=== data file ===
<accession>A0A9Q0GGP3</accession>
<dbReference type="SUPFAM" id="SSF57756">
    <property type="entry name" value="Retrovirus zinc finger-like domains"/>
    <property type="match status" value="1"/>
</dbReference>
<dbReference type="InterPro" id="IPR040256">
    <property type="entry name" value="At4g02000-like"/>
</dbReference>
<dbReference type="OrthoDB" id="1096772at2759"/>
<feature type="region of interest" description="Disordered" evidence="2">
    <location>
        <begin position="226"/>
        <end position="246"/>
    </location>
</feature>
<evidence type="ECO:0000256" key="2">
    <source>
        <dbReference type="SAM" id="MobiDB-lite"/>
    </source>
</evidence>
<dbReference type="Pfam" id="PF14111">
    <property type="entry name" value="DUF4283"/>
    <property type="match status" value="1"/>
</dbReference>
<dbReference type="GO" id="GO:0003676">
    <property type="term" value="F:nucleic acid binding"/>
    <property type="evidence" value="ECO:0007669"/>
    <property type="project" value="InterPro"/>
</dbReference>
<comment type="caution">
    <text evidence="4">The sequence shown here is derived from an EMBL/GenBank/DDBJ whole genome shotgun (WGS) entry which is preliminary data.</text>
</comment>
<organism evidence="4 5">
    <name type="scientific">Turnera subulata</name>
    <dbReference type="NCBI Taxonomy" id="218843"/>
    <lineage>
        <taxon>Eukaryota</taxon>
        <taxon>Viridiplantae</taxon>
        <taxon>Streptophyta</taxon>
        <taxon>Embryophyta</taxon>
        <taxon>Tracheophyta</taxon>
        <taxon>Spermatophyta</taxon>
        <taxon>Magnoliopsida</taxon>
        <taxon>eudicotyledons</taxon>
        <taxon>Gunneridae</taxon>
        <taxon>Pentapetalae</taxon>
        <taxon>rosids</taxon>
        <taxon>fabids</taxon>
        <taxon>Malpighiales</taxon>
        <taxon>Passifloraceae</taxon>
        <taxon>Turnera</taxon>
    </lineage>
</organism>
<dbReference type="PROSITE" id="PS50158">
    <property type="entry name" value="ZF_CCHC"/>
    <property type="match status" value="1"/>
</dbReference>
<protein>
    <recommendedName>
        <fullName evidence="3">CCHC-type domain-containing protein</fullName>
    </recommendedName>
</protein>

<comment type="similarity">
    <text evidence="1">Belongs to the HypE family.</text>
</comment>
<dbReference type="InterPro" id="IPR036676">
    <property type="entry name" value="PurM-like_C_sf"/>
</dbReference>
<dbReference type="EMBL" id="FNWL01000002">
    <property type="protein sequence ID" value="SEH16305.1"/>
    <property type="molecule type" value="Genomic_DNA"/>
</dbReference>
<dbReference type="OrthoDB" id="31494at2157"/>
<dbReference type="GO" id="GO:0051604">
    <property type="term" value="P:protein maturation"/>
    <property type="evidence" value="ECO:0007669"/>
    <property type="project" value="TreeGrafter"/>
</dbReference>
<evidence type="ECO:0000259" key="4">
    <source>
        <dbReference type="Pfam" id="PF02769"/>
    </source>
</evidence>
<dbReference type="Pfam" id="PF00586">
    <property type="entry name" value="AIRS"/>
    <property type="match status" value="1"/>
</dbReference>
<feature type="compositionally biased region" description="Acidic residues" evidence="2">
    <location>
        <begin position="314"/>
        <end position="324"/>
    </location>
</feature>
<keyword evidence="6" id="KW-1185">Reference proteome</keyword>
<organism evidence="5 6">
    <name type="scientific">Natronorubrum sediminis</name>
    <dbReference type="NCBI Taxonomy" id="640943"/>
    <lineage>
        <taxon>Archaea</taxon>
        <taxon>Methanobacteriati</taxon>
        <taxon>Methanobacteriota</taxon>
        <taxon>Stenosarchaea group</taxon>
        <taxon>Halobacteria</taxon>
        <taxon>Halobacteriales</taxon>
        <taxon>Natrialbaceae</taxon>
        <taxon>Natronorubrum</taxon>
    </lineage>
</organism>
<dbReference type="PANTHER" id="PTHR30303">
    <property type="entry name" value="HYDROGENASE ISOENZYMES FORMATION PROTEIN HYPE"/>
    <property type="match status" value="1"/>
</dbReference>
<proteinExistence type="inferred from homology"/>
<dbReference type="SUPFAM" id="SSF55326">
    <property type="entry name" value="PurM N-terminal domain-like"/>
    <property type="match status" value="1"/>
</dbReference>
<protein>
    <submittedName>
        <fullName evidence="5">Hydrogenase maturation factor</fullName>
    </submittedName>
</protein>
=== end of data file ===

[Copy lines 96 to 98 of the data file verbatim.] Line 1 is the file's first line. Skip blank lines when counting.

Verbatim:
    <name type="scientific">Natronorubrum sediminis</name>
    <dbReference type="NCBI Taxonomy" id="640943"/>
    <lineage>